Since it finally came out on DVD, I decided I would actually give the new incarnation of the Spider-Man franchise a try. I’ve always liked the Lizard as a villain so at the very least I wouldn’t be completely disappointed, right? And after the utter disaster that was Raimi’s Spider-Man 3, Marc Webb’s Amazing Spider-Man had nowhere to go but up.
My first impression of the film was pretty positive. I liked the style of the camera work, the actors were pretty decent (especially Emma Stone, who played Gwen Stacy) and the overall story had a solid pacing. But as it became time for Peter Parker to turn into Spider-Man, the movie started to get erratic and fall apart.
First and foremost, Parker jumped into his new role as Spider-Man in a matter of minutes. There was a brief bit of confusion, but after that he was fine. I did like the evolutionary montage, where Spider-Man switches up his suits and tactics and learns how to use his newfound powers. It’s something you usually see done badly in super hero flicks, and this time around they managed to pull it off without seeming too cheesy. But there was little psychological transition, which was a shame.
The same thing occurred with the death of Peter’s Uncle Ben. It was quick and almost meaningless compared to the way it has been portrayed elsewhere. Not to mention a very poorly directed scene where people are standing around Ben when he gets shot and then magically disappear once he is dead, leaving no one to help Peter.
So, Ben is dead and the only thing the soon-to-be Spider-Man has to motivate him is revenge. I guess perhaps that Webb is looking to tell a different story of progression for Peter by using the next two films? He does have free-reign over the franchise right now, so he could have been planning to tell the story in the long-term. I certainly hope so, cause right now Peter is still very two-dimensional.
On the plus side, this movie had some of the best action scenes out of any super hero flick ever. They are frenetic and brutal and you really see the endurance and strength that both Spider-Man and the Lizard possess. There are a few “freerunning” scenes that almost made me throw up due to the way they were shot, but luckily there are only two and they are very brief. Those were perhaps the worst action I’ve ever seen. Let’s hope they don’t make a reappearance in the next Spider-Man flick.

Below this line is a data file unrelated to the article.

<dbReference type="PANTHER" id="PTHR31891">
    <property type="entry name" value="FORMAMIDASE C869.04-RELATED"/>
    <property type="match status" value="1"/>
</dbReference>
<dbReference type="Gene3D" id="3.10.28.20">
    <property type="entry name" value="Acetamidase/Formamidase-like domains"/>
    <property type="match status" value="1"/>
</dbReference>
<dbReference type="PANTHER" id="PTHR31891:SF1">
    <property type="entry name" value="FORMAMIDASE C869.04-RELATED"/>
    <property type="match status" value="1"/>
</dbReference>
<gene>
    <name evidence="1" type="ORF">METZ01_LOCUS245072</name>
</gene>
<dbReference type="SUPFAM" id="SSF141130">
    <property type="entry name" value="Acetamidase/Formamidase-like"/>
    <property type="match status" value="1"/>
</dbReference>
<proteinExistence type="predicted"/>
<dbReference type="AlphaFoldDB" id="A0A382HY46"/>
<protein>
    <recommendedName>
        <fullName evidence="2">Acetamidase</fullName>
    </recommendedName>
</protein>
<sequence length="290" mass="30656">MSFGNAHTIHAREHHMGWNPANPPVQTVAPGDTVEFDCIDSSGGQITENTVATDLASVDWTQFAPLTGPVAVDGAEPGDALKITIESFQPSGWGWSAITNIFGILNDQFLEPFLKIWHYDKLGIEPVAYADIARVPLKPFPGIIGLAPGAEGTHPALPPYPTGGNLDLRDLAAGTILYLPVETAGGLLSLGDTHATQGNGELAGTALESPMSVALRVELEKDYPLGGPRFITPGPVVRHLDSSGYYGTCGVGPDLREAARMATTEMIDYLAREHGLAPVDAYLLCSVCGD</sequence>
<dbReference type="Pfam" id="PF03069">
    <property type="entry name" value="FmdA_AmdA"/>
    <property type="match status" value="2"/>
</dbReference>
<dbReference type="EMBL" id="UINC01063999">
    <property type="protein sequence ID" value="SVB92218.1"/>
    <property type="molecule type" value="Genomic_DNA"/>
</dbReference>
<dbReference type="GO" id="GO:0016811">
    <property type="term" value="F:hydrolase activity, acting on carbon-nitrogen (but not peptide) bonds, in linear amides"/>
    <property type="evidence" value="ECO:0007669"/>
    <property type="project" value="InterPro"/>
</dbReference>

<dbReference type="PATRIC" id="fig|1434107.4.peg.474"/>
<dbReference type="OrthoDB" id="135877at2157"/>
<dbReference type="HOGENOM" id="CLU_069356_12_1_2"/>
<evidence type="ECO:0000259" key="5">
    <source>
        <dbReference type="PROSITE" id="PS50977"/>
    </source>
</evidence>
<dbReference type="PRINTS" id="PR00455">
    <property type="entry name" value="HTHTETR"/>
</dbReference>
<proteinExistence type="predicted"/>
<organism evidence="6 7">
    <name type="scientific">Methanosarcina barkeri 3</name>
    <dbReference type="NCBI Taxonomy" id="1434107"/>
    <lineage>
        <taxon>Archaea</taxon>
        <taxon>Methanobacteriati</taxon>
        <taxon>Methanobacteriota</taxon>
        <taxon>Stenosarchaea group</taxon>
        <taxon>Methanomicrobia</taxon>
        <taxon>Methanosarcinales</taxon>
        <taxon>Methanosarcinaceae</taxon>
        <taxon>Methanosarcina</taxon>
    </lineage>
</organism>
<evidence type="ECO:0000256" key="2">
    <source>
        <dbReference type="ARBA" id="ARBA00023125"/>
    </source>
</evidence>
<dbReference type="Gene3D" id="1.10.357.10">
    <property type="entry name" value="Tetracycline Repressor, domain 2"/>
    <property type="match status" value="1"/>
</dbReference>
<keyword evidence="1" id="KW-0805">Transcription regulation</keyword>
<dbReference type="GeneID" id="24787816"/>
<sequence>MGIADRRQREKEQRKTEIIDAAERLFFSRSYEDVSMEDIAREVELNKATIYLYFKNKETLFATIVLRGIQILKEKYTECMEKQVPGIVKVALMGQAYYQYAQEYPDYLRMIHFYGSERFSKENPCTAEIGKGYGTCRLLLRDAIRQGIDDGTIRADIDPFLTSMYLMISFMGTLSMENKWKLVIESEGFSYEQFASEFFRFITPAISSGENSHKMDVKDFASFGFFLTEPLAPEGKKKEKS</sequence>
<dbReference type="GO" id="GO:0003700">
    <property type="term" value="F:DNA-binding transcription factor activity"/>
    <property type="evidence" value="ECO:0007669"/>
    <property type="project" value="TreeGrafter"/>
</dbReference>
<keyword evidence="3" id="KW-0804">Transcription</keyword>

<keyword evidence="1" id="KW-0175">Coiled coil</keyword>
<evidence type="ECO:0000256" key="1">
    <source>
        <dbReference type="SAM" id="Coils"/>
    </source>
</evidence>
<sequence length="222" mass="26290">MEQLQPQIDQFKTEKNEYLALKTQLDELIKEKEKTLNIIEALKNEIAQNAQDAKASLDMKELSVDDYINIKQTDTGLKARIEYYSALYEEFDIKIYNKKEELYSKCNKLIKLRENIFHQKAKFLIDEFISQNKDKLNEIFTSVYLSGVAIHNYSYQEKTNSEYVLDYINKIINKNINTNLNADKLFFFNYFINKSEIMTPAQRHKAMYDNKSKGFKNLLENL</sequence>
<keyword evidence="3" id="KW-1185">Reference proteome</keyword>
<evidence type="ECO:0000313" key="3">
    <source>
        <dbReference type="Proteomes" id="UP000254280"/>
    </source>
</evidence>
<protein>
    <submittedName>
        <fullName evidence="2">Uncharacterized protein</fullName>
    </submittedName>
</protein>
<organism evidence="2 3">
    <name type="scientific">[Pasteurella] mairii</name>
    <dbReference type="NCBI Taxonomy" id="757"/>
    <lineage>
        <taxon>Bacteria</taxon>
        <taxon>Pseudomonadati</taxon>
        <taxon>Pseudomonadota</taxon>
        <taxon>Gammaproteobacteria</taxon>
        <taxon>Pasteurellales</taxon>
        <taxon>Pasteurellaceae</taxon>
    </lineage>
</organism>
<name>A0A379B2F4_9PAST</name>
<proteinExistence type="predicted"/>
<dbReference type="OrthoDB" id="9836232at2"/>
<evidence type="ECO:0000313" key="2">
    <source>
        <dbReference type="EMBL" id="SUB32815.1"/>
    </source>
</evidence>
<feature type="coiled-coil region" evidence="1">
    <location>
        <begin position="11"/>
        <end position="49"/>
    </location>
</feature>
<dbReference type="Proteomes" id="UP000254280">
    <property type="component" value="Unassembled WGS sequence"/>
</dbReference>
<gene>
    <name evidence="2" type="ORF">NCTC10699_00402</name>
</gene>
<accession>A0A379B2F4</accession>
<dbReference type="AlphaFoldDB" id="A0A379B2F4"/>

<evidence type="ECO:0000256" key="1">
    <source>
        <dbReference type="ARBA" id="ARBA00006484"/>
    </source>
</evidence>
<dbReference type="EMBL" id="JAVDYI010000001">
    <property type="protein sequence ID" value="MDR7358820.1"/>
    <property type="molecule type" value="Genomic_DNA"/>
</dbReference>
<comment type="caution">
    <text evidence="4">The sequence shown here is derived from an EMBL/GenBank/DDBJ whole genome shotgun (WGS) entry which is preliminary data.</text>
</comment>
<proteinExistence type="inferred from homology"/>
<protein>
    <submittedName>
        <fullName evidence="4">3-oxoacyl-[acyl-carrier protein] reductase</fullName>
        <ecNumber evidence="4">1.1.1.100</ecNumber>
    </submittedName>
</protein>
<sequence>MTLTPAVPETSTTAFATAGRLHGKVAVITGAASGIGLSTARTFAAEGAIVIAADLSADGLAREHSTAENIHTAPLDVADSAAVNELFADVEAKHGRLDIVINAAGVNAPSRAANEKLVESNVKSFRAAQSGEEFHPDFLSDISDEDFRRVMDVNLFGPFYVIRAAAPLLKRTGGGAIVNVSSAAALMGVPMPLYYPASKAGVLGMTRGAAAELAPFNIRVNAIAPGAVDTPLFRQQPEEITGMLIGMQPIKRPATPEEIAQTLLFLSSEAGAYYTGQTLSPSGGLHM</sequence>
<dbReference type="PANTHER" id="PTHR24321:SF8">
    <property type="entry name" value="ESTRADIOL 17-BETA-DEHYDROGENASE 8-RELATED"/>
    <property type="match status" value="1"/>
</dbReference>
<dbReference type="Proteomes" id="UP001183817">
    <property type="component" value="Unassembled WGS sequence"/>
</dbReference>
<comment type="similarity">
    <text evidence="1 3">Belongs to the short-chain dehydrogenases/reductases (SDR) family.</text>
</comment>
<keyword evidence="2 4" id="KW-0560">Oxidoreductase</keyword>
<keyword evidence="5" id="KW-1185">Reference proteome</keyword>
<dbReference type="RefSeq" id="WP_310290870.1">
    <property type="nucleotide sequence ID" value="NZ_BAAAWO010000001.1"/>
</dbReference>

As far as the acting went, Andrew Garfield was better than Toby Maguire ever was in the first three Spider-Man flicks, but by about half-way through the movie he does start to get a bit annoying. He comes across less like the shy Parker from the books and more like a sly manipulator. Some of this could be chalked up to the fact that he’s a bad-ass with his new powers, but Garfield doesn’t really pull it off. Hopefully he’ll be in top form next time around. The supporting cast was pretty damn good as well, and the guy who played Flash particularly stood out. Hoping to see him come back and develop the big jock.
All-in-all, a fun ride but not what it could have been. Straying from canon is acceptable to a point, but when you include a scene (like the death of Uncle Ben) but downplay the heck out of it, it just confuses viewers (or at least me). If you like Spider-Man, it’s a good run. If you’re a more general fan of super hero flicks, then take it or leave it.